Swimming In The Social Media Waters With Your Pet Sitting Business
Michelle Romano, owner of Waggs and Purrs Pet Sitting in San Antonio, TX recently posted this comment in the PSO Facebook group:
“I’m getting so discouraged with social media. I try to post relevant topics to my FB page or my blog but get NO feedback, NO likes, NO NUTHIN’. I feel like I’m wasting my time. Maybe time to get off of the social media Merry-Go-Round?”
Do feel like you are on the same ride?
Here are my suggestions:
Don’t spread yourself too thin. You don’t have to post to all of the different platforms. I’m getting dizzy just thinking about it. Answer 2 questions:
- Which social media platform do you spend most of your time on? Facebook? Instagram? Twitter?
- Which social media platform do your ideal clients spend most of their time on?
Did you just say to yourself “how the heck should I know where my ideal client spends their time?”. That’s easier than you think to narrow down: Are teenagers a potential client for you? I didn’t think so. So you can stay off of YikYak.
If there is a social media site that is in your answer to BOTH questions – that’s where you want to spend your time.
This probably goes against other advice you’ve gotten but, in my personal opinion
You should NOT automatically update the same post to multiple sites.
Yup, I said it out loud. I know it’s easier. I know it saves time. I know there are experts that recommend it.
BUT each social media site is DIFFERENT and uses information in different ways. Twitter is all about links NOT pictures. If you have a picture, that’s what Instagram is for.
It’s kinda like going to the Great American Beer Festival (happening in Denver this weekend) and wondering why you can’t find a glass of wine.
The Facebook algorithm does not favor businesses.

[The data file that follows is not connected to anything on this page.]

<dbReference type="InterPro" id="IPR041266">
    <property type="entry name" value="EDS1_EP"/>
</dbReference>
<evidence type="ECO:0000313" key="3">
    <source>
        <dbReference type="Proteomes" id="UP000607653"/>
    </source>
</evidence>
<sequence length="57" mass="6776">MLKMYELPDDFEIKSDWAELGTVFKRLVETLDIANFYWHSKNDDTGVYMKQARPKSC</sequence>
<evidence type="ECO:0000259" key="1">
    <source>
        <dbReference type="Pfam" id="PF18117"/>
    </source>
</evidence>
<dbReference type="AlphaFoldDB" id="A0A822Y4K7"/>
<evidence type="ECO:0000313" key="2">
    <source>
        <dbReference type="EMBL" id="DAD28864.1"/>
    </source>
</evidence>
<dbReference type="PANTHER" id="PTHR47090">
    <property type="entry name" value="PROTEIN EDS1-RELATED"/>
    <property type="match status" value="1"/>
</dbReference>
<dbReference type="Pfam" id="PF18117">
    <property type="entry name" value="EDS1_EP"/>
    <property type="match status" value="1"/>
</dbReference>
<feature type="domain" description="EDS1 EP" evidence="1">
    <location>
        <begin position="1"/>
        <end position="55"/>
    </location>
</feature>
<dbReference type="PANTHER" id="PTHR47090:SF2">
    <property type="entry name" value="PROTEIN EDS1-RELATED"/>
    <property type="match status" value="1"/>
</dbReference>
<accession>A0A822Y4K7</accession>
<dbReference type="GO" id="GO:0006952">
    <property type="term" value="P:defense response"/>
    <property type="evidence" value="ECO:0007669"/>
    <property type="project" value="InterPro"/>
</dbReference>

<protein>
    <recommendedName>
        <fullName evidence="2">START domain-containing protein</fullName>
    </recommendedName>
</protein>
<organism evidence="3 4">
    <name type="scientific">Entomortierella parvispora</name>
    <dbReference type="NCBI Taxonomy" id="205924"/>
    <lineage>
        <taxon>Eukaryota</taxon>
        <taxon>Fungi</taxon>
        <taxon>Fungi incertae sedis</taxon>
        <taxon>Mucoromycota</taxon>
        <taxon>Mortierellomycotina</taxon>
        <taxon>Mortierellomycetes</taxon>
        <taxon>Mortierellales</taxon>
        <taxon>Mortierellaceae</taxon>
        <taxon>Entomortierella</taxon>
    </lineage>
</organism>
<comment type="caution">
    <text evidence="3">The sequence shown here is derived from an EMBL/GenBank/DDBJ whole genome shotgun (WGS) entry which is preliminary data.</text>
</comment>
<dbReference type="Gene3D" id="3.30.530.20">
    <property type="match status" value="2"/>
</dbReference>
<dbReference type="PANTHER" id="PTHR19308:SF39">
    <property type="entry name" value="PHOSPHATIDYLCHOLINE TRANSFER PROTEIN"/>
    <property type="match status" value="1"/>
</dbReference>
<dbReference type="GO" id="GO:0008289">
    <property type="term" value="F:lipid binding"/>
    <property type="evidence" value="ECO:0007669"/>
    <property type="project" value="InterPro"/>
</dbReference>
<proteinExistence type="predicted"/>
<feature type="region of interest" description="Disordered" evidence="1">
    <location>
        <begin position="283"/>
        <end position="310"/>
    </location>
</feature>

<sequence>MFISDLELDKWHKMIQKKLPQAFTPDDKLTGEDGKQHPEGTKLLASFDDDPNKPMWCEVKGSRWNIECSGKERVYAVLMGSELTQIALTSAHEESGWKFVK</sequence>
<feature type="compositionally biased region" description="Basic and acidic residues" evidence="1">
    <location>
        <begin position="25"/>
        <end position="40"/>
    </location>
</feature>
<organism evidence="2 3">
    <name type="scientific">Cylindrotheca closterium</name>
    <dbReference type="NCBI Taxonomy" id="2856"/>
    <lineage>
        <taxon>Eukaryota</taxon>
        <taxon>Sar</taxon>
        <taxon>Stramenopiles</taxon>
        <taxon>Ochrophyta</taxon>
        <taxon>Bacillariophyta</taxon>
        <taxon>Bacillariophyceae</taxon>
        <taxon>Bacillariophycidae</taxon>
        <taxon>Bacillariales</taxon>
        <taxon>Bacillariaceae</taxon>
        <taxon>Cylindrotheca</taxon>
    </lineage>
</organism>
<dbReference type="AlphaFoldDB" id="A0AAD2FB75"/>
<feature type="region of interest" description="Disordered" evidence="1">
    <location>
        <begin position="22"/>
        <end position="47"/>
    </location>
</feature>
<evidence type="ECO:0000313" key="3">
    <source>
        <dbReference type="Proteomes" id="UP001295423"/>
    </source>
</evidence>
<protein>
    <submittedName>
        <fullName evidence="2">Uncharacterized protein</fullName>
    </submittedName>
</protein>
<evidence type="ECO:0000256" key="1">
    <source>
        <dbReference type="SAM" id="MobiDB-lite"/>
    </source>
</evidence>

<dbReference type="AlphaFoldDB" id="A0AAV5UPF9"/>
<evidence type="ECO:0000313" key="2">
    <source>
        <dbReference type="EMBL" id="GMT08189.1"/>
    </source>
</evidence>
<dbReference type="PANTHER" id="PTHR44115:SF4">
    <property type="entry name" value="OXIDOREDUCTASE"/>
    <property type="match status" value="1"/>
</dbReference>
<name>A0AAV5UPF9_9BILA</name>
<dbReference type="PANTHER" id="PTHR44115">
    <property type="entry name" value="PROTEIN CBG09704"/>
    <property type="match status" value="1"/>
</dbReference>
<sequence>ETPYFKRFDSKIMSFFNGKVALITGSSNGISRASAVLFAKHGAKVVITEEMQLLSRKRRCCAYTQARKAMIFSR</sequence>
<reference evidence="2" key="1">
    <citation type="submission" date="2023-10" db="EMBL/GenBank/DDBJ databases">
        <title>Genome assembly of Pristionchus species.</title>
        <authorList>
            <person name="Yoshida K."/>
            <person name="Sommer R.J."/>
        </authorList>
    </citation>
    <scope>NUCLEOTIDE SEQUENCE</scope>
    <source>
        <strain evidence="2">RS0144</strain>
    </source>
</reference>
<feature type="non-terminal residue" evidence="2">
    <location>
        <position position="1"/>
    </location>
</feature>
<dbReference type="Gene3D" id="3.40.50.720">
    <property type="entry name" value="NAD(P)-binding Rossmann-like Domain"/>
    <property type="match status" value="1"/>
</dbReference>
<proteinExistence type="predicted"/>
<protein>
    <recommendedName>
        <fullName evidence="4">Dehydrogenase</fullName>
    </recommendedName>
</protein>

It doesn’t. Only about 5% of the people who have liked your business page will get your post in their news feed. And then that 5% needs to be online within 30 minutes (my own guesstimate) to actually see it in their news feed before it gets buried by other updates.
And it’s 5% on the high side. FB knows your business page is a business page. They know you want to get your post in front of your audience. And so FB wants you to pay for that.
Yup, it is their way of getting you to buy ads and/or pay to promote your post. To people who have already expressed an interest in seeing your stuff!
The way around this is to have your audience go to your page and click on “get notifications”. This is not something you can do for them.
I personally make a post on my business page in the morning and then share that post on my personal page later in the day. I try to hit different viewers at different times to get the biggest viewership.
Don’t worry about the numbers.
Unless you have a post that goes viral (and chances are slim that that will happen) the number of views/shares/likes are really irrelevant.
I saw a Meme the other day with the quote from Al Capone:
“I’d rather have 4 quarters than 100 pennies”
Do you want 100 people you don’t know, who aren’t going to ever pick up the phone and call you to like your post?
Or 4 people who saw your post, live in your neighborhood, have easy animals; what if they call you without ever clicking the like button?
I had a client say to me “I love your Facebook page. It always looks like you are having so much fun”. My response (in my head): I didn’t even know you followed us on FB.
Relevant topics should be written up in a blog and then posted on social media.
You will get more traction with an article on your web site than just mentioning it in a social media post. Why? You own the content on your web site. You get “credit” for it with the Google bots.
When you post on Facebook, Facebook gets the credit for any views to your post.
(Did a lightbulb just go off?)
Facebook owns and gets the benefit from all views on your page. The Google bots don’t really care that much how many times your picture of Fluffy playing in a puddle got viewed.
And when it comes to Internet searches do people go to Facebook to search or do they go to Google?
Bottom line of what you should do with your social media accounts and your pet sitting business:
Have fun with it.
Post funny/information/important information.
Don’t have high expectations. You can’t force a post to go viral.
I highly recommend Gary Vaynerchuk’s book Jab Jab Jab Right Hook. (And if you don’t want to read the whole book, here a is blog I wrote on it) but it is seriously worth it.
And lastly, DO NOT post a picture if you or the pet has glowing eyes. Unless you have a Star Wars quote to go with it.
The force is strong with this one